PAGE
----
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ASI Weekly – August 16, 2019

Administration Rolls Out ESA Modernization

On Monday, U.S. Department of Interior Sec. David Bernhardt rolled out the final Federal Rule modernizing the Endangered Species Act. The three rules are the culmination of work by the U.S. Fish and Wildlife Service and the National Oceanic Atmospheric Administration.

American Sheep Industry Association President Benny Cox said this represents a huge step in the right direction.

“We greatly appreciate Sec. Bernhardt and President Donald Trump for taking this action,” said Cox. “America’s sheep industry has been set back many times by the irregular and unpredictable enforcement of the Endangered Species Act. These rules represent tremendous progress toward not only regulatory certainty for our producers, but true recovery for listed wildlife species.

“Through these rules, the administration has done everything it can to promote the recovery of species through a collaborative effort, and we will continue to work with Congress to support fundamental ESA reform.”

The ESA was last authorized by Congress in 1988, and has a less than 3 percent recovery rate.


EPA Reevaluating Use of M-44

U.S. Environmental Protection Agency Administrator Andrew Wheeler announced on Thursday that the EPA would reevaluate the use of M-44 devices to control wild animals that prey on livestock and other animals.

“I am announcing a withdrawal of EPA’s interim registration review decision on sodium cyanide, the compound used in M-44 devices to control wild predators,” he said. “This issue warrants further analysis and additional discussions by EPA with the registrants of this predacide. USDA is the primary registrant, along with five other state departments of agriculture: Montana, New Mexico, South Dakota, Texas and Wyoming.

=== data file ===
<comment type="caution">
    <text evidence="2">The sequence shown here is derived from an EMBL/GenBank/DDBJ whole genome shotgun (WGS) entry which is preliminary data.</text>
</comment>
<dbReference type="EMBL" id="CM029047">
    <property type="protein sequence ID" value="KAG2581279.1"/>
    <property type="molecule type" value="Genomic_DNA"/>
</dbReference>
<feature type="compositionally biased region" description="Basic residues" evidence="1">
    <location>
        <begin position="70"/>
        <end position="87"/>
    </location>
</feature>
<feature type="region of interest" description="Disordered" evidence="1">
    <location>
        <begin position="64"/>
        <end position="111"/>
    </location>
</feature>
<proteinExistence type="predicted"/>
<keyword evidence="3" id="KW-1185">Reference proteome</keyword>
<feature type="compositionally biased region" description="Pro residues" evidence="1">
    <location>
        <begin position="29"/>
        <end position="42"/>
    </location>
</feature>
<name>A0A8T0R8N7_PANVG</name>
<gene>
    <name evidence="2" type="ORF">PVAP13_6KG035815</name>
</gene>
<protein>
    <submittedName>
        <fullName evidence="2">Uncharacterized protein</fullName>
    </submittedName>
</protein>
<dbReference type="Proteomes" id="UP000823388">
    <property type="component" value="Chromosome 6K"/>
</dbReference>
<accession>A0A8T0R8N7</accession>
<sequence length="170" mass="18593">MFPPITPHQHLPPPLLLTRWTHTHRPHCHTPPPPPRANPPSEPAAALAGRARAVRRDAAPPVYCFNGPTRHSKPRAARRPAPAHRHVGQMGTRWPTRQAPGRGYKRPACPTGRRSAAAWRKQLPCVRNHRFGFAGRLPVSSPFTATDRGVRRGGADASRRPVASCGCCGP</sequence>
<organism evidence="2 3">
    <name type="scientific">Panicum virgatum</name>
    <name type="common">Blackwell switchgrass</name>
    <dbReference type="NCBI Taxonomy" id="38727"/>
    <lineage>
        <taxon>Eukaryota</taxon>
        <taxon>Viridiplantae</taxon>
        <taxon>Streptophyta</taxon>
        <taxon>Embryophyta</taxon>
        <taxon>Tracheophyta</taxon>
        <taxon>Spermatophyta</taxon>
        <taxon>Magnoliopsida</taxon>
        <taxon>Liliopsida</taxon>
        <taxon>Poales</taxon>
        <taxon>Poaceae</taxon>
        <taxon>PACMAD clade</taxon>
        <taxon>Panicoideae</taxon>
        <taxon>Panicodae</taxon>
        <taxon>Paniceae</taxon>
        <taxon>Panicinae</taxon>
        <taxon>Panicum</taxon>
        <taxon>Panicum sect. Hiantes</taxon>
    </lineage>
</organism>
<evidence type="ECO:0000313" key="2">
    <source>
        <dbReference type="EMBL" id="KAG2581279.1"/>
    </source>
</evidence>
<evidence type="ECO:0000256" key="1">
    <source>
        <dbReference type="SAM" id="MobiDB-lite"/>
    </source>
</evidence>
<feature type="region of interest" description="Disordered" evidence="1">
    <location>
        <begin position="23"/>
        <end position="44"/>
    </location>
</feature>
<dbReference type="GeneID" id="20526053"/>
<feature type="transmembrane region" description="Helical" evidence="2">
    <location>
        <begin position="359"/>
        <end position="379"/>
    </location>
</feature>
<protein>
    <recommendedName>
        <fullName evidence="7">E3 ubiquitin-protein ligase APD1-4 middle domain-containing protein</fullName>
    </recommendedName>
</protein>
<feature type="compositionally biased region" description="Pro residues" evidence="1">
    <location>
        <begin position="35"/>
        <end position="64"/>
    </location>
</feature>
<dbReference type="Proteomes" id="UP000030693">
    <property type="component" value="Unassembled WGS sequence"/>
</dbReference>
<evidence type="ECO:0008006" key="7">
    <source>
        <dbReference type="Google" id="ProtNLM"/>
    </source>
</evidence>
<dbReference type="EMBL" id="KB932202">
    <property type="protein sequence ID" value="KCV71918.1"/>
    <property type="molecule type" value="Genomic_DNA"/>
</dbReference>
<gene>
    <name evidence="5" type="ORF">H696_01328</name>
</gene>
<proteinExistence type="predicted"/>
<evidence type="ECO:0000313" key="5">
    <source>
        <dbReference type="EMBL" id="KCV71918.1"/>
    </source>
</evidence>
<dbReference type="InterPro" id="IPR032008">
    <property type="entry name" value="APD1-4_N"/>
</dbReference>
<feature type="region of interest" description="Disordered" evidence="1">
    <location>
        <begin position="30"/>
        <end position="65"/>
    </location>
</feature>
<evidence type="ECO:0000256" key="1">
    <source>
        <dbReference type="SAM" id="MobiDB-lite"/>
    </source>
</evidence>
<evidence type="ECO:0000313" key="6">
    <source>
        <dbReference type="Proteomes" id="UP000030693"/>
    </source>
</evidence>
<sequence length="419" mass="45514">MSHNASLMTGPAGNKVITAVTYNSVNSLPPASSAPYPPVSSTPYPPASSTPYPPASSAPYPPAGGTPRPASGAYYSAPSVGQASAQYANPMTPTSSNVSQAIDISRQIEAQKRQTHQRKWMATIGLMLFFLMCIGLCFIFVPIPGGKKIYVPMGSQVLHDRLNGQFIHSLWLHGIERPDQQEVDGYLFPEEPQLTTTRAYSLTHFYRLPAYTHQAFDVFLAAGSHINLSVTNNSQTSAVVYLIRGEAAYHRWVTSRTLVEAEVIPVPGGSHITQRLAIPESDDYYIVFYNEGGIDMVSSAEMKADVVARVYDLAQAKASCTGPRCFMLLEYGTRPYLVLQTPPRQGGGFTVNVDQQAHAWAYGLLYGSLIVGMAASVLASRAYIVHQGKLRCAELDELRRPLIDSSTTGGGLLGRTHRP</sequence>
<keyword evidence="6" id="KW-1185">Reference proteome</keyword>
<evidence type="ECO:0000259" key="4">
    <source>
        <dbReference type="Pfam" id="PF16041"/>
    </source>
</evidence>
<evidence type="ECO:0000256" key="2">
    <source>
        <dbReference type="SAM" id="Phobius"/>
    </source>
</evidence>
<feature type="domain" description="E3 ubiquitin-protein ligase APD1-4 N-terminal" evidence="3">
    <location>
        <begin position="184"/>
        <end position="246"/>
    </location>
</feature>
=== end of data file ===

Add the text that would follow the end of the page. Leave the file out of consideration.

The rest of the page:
“I look forward to continuing this dialogue to ensure U.S. livestock remain well-protected from dangerous predators while simultaneously minimizing off-target impacts on both humans and non-predatory animals.”

The American Sheep Industry Association fully supports the M-44 and Livestock Protection Collar. The M-44 and LPC are the most targeted and environmentally friendly predator control products available to producers, and ASI will work closely with the EPA and the administration as they conduct this further review.

Source: EPA


Center of Nation Educational Presentations Available Online

For those who were not able to attend educational sessions at the National Sheep Improvement Program’s Center of the Nation Sale in Spencer, Iowa, in late July, the presentations are now available for viewing online.

A New Direction in Sheep Breeding was sponsored in part by the American Sheep Industry Association’s Let’s Grow Program and organized by the United Suffolk Sheep Association.

Video presentations available for viewing include one for seedstock breeders and one for commercial breeders. PowerPoint presentations from the speakers in each program are also available online.

Click Here to view the presentations.


Farm/Ranch Tours Showcase American Lamb

Farm and ranch tours have proven an effective means to educating professional chefs about American lamb. For that reason, the American Lamb Board is increasing its efforts among chefs to showcase American lamb and develop a preference when compared to imported choices.